Instead of using write or writeall to copy from your buffer to a intermediate buffer, then from there to the ethernet packet we take a short cut and write directly to the packet. We also gain by calculating the checksum as we go rather than after the fact.


  1. #define SPEED_TCP in predef.h and recompile the system files (In Eclipse use the NBEclipse menu Rebuild system files item.
  2. in constants.h set BUFFER_POOL_SIZE to 256 or larger. (In NNDK 2.0 this is already done)
  3. Establish your TCP connection in the usual way.
  4. Find out what the negotiated maximum segment size is... call the function WORD GetMSSData( int fd ) remember this number, if it is less than 1500 bytes, you need to change the way your are making the connection to maximize this value. I'll call this value connection_mss (Syncor note: in all our tests this came out to be 1460)
  5. Increase the maximum number of buffers you can queue up.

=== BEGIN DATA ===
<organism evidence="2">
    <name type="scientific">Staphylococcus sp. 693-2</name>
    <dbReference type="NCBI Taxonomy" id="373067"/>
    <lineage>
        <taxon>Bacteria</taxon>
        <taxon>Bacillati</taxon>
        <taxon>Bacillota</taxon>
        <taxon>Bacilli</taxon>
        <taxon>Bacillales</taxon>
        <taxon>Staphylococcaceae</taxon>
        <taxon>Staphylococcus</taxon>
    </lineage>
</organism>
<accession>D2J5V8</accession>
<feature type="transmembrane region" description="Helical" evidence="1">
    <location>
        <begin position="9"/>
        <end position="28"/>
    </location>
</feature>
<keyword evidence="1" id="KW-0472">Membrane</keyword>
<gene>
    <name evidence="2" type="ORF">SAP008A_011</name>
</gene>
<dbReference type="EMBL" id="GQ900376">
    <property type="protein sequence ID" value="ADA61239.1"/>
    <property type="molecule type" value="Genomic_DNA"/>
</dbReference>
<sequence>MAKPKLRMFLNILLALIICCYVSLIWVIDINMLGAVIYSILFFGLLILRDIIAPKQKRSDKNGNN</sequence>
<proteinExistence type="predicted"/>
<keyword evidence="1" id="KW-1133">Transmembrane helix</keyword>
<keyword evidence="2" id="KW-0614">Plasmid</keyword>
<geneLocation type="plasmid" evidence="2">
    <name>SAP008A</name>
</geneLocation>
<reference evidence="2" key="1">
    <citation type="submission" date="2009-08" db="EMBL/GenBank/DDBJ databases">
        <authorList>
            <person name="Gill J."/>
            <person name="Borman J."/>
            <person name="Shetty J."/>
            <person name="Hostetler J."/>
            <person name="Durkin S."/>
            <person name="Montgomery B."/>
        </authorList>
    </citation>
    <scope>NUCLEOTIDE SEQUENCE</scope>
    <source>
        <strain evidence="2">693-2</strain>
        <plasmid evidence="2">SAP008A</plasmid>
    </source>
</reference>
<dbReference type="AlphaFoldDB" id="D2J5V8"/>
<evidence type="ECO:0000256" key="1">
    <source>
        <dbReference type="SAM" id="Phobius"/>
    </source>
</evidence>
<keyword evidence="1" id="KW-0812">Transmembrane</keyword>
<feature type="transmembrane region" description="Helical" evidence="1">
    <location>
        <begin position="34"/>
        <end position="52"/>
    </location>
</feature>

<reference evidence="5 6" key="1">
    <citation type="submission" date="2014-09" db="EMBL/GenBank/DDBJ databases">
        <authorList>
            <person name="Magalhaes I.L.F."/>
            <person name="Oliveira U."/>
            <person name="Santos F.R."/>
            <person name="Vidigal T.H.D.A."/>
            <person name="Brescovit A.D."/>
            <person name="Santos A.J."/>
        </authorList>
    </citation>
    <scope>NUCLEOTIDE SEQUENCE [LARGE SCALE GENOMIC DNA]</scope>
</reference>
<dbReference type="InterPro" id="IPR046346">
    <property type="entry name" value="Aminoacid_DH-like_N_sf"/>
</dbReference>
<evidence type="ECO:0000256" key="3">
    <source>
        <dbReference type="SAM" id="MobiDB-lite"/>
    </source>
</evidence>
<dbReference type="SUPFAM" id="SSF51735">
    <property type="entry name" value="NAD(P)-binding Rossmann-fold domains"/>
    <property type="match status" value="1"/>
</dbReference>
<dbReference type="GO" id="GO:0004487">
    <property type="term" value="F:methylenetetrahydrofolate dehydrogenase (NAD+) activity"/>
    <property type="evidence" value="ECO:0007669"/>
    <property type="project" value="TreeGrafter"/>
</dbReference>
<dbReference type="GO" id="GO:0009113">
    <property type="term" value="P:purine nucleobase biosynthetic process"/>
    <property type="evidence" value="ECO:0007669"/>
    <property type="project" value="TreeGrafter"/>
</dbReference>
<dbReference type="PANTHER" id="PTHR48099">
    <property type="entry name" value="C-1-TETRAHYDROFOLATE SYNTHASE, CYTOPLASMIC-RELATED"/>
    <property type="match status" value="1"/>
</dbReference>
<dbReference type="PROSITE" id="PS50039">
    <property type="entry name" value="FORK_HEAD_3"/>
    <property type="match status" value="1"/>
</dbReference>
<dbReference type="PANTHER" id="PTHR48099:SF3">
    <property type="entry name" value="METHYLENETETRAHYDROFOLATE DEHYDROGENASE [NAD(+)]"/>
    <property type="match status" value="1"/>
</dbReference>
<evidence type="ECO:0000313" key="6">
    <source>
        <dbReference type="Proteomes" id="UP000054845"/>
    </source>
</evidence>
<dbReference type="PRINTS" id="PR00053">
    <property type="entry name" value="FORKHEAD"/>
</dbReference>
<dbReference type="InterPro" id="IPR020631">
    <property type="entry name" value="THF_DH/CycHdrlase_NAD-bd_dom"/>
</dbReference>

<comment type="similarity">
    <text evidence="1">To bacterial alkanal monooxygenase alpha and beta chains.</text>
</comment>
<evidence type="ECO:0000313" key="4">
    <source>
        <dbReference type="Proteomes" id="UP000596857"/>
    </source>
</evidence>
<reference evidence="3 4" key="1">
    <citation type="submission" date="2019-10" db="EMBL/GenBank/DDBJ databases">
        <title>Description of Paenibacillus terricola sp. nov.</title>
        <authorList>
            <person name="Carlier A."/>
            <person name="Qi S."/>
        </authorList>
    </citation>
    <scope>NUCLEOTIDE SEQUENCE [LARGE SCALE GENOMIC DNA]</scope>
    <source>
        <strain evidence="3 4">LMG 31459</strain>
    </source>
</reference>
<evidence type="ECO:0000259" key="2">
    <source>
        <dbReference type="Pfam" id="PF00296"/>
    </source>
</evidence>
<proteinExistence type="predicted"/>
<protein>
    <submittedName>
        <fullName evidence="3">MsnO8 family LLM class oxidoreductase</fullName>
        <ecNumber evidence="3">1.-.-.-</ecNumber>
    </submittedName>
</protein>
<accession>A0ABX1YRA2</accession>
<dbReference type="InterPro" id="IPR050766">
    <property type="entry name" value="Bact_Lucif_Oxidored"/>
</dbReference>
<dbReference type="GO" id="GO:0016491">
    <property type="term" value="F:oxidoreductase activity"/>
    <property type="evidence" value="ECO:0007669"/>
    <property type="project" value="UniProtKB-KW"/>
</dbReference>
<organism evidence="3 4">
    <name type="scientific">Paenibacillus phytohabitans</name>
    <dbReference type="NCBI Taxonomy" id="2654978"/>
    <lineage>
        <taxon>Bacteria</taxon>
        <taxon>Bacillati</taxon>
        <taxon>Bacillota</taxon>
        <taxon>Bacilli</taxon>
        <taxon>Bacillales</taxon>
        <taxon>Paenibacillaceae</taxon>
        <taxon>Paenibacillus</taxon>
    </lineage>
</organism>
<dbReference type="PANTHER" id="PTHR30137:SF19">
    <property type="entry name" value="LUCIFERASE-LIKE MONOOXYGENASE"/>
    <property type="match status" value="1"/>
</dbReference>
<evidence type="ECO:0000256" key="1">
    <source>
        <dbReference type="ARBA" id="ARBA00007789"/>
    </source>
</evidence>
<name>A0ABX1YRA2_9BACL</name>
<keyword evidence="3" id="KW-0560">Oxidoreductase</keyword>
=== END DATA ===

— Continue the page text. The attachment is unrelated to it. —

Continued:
SetSocketTxBuffers( int fd, int n );  Where n should be 45
  6. Now to send data...

  7. Get a buffer to copy your data into......
    PBYTE GetTcpTxBuffer() /* Returns a buffer that may use up to connection_mss in length */
  8. Copy up to connection_mss bytes of data into the buffer.
  9. While copying the data in keep a DWORD checksum of the copied data. This is the most critical step to maximize speed. If you can only copy DWORDS then your performance is maximized. If your block of data exists as a block of memory in an external device then you can call the function
    DWORD memcpysum( void *to, const void *frm, int len );
    You will first have to declare it....
    extern "C"
       	DWORD memcpysum( void *to, const void *frm, int len ); 
    This function is written in assembly language to maximize speed. See ucosmcfa.s for the source.
  10. Submit this packet for transmit
    int SubmitTcpBuffer4Tx( int fd, DWORD csum32bit, WORD length, PBYTE  pBuffer )
    If the function returns length then it was sent and you are done with that packet.If the function returns 0 it means the other side of the TCP connection has flow controlled off.You probably want to sleep for awhile in this case and try again. If the function returns <0 then there is an error on the socket. IF you got any return value other than the length passed in then the buffer is still your responsibility and you must free it. Do this by calling
    void FreeTcpTxBuffer( PBYTE  pBuffer ) 
    or by sleeping and trying again.
That's it. Just do steps 6-8 over and over.